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Three blind mice, three blind mice,
See how they run, see how they run!

They all ran after the farmer’s wife,
Who cut off their tails with a carving knife,

Did you ever see such a thing in your life,
As three blind mice?

 

By many clues in tone and subject, we should understand these lyrics to be the content of a classroom lecture.  With script clearly modeled after classic educators’ aids (See Spot Run springs  to mind), the narrator asks us to observe the behavior of the three specimens on display.  These instructions are repeated, perhaps due to limited acoustics, and followed up with Socratic questioning after the delivery of information.

So what is the lesson intended?

To answer, we must identify a target audience.  Curiously, the narrator begins by labeling the animal exhibits – mice.  The students are not expected to recognize these creatures, despite their long-running prevalence in human habitation worldwide.

References to “the farmer’s wife” further suggests a very local group.  They are all familiar with the one farmer in question, and if other farmers exist in the world, they seem not to know or to care.  Yet, the farming couple does not know them – at least, there is no indication that teacher or students know these people by name.

There is yet another clue in the fact that all three mice are blind, and group together (as when they all charged at the farmer’s wife).  One mouse might lose its vision in an accident.  Three blind mice in one group indicates an environment that cannot support the development of vision.  Blindness is common, for example, in mammals living within caves or deep beneath the ground.

There would seem to be some sort of cavern opening into the farmhouse, that the farmer’s wife was ever able to encounter the mice.  And it seems as though the narrator/teacher was able to observe this encounter and its aftermath – after observing the farming couple long enough to know that they are farmers, that is, and all without making an introduction.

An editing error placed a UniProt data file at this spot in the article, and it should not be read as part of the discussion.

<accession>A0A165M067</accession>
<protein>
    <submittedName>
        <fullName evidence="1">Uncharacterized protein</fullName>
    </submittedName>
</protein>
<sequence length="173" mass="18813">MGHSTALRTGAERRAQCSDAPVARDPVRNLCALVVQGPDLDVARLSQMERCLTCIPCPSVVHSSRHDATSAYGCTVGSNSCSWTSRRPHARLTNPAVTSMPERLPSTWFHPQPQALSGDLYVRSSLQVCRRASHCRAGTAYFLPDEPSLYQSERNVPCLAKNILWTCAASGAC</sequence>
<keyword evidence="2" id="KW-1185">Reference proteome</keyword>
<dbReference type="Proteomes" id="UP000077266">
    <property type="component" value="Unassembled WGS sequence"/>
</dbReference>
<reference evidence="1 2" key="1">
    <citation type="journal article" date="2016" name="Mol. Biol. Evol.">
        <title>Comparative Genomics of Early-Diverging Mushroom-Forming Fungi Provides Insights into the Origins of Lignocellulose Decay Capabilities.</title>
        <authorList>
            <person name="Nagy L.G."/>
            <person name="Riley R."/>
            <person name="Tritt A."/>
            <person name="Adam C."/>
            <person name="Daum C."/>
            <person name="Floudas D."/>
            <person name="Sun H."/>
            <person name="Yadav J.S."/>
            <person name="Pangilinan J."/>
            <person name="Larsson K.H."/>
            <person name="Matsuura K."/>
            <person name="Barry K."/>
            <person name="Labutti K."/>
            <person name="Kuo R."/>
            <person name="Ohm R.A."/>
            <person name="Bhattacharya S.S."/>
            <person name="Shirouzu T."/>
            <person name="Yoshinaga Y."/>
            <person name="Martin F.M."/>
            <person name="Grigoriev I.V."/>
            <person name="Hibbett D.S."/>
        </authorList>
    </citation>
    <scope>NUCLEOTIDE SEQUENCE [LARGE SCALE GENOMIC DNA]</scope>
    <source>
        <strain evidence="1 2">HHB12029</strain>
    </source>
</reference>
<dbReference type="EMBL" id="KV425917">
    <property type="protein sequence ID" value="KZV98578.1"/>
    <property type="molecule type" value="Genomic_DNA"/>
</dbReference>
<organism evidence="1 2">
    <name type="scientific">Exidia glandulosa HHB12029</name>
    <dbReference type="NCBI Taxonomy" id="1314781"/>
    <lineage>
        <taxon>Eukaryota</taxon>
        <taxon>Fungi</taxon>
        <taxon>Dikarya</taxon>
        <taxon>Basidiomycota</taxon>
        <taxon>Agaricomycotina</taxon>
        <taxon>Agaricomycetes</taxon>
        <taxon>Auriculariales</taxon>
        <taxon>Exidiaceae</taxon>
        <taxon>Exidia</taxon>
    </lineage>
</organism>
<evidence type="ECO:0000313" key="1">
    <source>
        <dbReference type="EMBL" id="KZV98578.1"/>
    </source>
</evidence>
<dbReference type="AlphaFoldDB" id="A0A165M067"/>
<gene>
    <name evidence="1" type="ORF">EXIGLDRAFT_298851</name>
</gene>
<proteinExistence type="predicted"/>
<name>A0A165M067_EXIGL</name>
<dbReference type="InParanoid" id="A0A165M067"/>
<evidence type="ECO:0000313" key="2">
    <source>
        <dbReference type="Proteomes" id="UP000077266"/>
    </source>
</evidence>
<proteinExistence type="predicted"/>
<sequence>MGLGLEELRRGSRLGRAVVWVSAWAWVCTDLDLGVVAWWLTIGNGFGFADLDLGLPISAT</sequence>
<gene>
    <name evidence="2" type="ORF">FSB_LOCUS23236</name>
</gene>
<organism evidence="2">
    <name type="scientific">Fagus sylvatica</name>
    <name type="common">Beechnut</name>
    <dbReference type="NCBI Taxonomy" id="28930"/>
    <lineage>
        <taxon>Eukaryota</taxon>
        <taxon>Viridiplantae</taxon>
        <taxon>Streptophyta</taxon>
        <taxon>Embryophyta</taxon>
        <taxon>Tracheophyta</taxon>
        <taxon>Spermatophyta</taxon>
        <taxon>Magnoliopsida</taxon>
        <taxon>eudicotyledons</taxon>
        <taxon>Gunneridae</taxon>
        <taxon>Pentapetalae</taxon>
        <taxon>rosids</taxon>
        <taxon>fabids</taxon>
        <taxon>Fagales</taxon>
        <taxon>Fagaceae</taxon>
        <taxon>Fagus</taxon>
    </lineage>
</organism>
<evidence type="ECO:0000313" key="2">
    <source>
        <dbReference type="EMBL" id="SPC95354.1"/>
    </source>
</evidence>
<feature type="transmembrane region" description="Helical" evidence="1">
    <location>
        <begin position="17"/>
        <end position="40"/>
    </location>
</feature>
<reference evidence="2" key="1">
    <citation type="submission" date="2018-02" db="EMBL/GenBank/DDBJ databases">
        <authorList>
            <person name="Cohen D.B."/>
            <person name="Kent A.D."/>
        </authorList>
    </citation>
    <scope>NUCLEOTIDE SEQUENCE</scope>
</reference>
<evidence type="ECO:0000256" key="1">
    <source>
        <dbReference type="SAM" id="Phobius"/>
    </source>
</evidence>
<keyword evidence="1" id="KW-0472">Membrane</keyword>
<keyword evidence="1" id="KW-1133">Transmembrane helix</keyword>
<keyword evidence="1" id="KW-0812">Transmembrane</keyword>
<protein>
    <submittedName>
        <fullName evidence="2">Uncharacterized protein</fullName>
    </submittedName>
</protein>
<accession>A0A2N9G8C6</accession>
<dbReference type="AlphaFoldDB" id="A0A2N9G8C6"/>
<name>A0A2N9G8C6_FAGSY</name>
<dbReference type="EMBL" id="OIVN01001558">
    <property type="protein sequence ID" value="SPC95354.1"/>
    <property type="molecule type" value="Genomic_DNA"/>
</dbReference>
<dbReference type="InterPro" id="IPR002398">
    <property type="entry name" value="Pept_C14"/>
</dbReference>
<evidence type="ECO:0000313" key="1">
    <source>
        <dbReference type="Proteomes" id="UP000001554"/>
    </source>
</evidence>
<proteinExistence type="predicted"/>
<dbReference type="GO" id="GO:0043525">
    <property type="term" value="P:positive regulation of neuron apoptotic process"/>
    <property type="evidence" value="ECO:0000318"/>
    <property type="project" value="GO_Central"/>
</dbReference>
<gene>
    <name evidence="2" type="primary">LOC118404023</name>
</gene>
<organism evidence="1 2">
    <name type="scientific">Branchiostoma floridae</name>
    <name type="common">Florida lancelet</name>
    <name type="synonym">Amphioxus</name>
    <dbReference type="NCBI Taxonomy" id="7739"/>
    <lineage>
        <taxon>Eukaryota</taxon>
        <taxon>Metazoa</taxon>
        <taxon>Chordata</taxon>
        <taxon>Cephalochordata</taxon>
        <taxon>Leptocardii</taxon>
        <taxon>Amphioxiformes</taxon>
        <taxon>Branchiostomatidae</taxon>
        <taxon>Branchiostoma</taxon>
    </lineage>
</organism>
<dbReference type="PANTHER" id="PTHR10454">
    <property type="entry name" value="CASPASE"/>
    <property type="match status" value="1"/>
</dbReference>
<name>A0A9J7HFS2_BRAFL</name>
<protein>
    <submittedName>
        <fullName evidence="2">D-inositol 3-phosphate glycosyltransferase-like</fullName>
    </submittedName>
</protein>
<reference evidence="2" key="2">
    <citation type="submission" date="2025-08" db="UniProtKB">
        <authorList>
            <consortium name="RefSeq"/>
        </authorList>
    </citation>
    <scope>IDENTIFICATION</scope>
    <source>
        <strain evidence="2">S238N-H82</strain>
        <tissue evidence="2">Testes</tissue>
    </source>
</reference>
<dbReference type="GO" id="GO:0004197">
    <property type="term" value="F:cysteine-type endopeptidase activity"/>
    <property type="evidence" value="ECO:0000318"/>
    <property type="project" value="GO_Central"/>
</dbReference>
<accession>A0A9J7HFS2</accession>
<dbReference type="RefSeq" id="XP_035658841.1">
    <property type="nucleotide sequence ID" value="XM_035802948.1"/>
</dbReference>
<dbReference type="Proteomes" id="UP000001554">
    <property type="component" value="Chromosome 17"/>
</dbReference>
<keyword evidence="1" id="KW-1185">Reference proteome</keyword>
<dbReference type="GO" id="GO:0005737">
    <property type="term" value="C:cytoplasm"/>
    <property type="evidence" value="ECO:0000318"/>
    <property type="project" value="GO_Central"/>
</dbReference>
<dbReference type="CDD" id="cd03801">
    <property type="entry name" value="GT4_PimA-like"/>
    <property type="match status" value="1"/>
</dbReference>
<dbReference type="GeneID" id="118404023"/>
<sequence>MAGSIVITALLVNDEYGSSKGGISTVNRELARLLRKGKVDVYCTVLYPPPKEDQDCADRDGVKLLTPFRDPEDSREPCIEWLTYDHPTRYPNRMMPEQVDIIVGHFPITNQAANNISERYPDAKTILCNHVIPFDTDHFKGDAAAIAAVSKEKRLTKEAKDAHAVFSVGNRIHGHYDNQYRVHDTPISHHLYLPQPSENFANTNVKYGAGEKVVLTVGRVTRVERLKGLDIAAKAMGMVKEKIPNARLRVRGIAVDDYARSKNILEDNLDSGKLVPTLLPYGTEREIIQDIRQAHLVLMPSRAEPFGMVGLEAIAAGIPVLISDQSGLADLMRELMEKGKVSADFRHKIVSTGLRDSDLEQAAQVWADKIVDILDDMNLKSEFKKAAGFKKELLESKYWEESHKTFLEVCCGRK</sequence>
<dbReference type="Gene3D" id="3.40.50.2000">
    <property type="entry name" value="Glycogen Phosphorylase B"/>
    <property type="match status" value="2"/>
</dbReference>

Frankly, teacher and audience sound a lot like Pod People.

Newly-hatched and requiring orientation, they learn first about the humans whose labyrinthine basement they inhabit.  As their knowledge is limited to what they can observe, their concept of farming must apply only to what is cultivated in the dark.  Unbeknownst to the wife (who is conspicuously not called a farmer), the grower is farming their pods.

What’s the lesson for those Pod People observing blind mice run?  Imagine the scene – the mice bumble and bump into each other, heedlessly pressing forward with no sense or caution, falling over the edges of tables or crashing into cage walls.

It’s not their animal ferocity that draws the teacher’s interest.  The farmer’s wife was fierce.  She went with her carving knife into the darkness, likely to investigate strange noises made by those Pod Persons.  But she isn’t the narrator’s focus.  Nor is the lesson about compassion, though the woman exhibits this trait as well; the tails of three blind mice exposed to pod goop might have tangled them into a rat king.  Cutting off their tails would have done her no good and been a strange accident if she meant to kill them all.  She meant to set them free.

It is then that she sees something that, brave and compassionate though she is, terrifies her into running.  (Remember, the mice ran after the farmer’s wife.)  Most likely, she finally sees the Pod Person who has been silently observing her – our narrator.

The teacher doesn’t ask the class to consider why she ran.  But consider the way the mice run when in terror, and then consider the fact that they ran after the woman who rescued them.  There is the lesson.  Despite the shock and pain of losing their tails, these mice knew her as a friend.  Trusting her, almost in a maternal way, they ran when she ran, straight and true.

Not fast enough.  Making no mention of what was done to the farmer’s wife, the Pod Person who terrified her so kept the mice as props to teach the newer hatchlings.  They are asked, finally, whether they’ve known such a thing as these blind mice – who, with the trust of children for a mother, ran after the farmer’s wife – ran as if, for a moment, they could see.  Have they known such love?

Hell no.  They’re Pod People.  The farmer who helped them incubate was never even named.  They probably killed the poor bastard after hatching, prompting the wife to come brandishing her heaviest cutlery.

Case regretfully closed.